Supreme Court to rule on law that disallows Rx info sharing

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The U.S. Supreme Court building
The U.S. Supreme Court building

Is it legal for states to prohibit the commercial use of physician prescribing data? The Supreme Court is about to weigh in.

The decision follows a victory for vendors that provide such data, including IMS Health, SDI and Wolters Kluwer. In Vermont last November a federal appeals court reversed a district court ruling that limited the commercial exchange of prescriber data. Unlike New Hampshire, where a ban on prescriber data remains in place, physicians in Vermont had to give consent in order for their prescribing records to be tracked; without that consent, data firms were not allowed to sell a doctor's prescribing data to pharmaceutical marketers in Vermont, according to Phil Oliva, a spokesman for IMS Health.

That stricture, which drastically limited the prescribing data available with respect to Vermont doctors, infringed on First Amendment protections by limiting the free exchange of commercial information, the data firms claimed.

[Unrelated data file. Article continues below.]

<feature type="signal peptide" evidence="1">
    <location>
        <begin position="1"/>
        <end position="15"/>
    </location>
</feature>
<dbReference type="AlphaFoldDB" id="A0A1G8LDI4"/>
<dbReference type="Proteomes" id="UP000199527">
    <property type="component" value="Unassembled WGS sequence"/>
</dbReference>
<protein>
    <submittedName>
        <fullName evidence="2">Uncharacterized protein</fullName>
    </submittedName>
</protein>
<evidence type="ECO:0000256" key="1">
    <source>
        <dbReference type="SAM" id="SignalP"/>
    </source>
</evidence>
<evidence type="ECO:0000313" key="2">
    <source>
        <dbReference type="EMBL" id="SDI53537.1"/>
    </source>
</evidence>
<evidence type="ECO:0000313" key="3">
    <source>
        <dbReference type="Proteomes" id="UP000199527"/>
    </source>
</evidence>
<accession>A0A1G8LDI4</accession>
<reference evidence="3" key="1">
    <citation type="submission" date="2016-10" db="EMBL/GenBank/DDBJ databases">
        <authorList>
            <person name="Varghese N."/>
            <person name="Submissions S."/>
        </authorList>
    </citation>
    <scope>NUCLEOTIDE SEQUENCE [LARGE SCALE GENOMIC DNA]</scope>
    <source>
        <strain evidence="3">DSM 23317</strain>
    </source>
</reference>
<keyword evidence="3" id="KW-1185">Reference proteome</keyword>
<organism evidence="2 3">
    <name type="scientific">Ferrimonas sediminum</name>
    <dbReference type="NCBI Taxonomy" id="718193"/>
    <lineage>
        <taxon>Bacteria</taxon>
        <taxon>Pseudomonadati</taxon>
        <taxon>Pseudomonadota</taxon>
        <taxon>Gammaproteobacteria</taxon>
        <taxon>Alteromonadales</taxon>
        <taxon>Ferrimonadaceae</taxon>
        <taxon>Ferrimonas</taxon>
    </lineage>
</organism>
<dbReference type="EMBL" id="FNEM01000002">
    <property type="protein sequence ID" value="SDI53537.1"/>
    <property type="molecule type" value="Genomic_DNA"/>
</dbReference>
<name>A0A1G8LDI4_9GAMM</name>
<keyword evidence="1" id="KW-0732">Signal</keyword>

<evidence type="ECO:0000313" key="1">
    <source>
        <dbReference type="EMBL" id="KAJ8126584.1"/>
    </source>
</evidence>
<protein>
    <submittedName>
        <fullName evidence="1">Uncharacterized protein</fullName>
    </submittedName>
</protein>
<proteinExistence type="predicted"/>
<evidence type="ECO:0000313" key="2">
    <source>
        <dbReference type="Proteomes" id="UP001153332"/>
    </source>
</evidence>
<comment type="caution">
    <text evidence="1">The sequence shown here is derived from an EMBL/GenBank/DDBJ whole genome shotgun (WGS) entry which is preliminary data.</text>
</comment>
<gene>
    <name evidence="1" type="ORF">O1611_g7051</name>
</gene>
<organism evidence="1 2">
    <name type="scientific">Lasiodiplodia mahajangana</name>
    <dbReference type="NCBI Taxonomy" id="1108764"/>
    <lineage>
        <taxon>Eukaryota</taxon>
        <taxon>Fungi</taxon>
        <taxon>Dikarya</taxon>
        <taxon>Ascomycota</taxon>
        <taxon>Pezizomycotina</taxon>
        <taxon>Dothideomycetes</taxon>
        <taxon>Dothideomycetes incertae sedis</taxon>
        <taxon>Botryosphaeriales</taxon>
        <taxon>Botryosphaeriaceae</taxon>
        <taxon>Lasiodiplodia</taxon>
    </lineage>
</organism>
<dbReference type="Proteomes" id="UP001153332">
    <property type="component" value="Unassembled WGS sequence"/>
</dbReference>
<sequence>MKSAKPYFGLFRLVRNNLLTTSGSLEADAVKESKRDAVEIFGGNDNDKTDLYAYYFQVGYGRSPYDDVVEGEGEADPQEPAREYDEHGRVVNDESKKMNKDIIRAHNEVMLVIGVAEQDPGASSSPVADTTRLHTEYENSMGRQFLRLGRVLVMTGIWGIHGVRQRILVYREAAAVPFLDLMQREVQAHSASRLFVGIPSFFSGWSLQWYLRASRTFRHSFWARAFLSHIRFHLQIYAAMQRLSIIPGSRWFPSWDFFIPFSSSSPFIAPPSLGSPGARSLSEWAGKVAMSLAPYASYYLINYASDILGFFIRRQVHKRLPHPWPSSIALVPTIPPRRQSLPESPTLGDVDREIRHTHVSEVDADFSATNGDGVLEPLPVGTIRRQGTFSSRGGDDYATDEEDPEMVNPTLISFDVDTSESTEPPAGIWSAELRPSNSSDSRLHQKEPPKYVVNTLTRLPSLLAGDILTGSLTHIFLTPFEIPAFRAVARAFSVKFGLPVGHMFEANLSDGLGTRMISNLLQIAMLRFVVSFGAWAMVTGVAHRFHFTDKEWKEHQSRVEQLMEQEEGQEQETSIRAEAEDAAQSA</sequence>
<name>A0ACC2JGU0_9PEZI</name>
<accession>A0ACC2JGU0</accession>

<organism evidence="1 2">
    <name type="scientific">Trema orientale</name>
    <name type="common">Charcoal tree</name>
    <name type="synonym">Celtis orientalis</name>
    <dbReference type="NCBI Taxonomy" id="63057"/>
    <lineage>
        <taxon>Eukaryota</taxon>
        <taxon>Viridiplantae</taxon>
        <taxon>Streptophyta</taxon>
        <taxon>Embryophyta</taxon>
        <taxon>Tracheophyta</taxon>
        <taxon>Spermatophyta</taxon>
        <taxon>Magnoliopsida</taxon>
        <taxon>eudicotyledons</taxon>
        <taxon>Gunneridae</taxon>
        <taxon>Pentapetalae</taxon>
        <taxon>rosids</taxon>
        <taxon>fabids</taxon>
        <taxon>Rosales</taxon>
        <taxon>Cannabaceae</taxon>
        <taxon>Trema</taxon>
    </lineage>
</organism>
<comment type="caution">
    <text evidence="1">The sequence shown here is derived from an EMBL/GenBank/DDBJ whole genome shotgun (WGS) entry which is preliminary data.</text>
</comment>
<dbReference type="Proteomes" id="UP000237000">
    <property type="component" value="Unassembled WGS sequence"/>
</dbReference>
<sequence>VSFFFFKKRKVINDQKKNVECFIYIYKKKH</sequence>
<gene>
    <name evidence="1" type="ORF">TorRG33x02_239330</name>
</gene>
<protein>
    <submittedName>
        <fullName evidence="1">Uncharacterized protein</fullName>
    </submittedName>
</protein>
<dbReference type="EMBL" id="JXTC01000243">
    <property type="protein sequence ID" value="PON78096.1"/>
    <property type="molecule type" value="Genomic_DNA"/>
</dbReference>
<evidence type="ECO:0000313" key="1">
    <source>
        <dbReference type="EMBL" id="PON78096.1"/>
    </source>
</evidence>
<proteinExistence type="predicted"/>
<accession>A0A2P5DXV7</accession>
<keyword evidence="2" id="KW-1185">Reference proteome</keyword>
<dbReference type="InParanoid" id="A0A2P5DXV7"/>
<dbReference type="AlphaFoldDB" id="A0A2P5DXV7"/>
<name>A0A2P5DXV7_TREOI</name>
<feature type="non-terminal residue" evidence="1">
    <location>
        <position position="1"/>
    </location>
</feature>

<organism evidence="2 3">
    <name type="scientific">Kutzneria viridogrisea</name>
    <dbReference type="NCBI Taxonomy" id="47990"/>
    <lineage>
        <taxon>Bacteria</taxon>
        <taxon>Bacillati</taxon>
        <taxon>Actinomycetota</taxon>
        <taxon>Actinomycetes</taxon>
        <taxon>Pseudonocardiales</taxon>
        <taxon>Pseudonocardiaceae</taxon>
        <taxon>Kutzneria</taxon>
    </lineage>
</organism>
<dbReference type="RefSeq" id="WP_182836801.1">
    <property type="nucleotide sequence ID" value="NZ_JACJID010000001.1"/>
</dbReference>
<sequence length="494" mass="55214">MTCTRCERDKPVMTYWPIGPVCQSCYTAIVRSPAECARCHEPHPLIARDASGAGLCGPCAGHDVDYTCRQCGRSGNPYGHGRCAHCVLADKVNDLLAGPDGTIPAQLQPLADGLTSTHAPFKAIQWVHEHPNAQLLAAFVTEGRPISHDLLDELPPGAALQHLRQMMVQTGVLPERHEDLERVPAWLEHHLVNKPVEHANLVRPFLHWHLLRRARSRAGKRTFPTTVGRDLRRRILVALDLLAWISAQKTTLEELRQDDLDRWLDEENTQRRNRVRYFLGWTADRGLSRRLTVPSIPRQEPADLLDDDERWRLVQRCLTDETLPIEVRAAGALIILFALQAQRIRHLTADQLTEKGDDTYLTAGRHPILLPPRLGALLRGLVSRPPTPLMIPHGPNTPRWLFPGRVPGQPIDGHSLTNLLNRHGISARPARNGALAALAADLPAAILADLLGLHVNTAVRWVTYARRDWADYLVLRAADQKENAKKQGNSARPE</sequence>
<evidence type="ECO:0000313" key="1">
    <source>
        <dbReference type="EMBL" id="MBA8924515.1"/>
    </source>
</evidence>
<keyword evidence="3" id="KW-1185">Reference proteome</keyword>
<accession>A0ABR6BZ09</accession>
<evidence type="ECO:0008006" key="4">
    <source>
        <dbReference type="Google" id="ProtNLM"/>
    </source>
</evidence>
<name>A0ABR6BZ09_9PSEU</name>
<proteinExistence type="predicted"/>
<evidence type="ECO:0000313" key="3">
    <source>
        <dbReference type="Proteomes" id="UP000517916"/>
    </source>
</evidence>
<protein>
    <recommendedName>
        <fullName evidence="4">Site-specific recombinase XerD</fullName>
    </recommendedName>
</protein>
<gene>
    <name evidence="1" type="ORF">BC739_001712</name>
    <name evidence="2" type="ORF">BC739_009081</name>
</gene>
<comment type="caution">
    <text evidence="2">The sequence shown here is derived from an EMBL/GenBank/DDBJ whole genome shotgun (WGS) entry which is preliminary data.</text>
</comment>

The 2nd U.S. Circuit Court of Appeals agreed last November, overturning a lower court decision that upheld the limited ban. That prompted Vermont Attorney General William Sorrell to file a petition with the Supreme Court on Dec. 13. On Jan. 7, the court granted a writ of certiorari, meaning it agreed to hear the case.

The case is expected to be argued in April, with a decision coming in late June, according to Oliva. Calls to the Vermont Attorney General's office were not immediately returned, but Attorney General Sorrell said in a statement that “Vermont doctors pressed for this law because of their concerns about privacy, and because they view this data mining practice as an intrusion into the way doctors practice medicine. We look forward to defending this important law in the Supreme Court.”

Oliva countered that opinion and said that prescriber data is already legally collected for other purposes.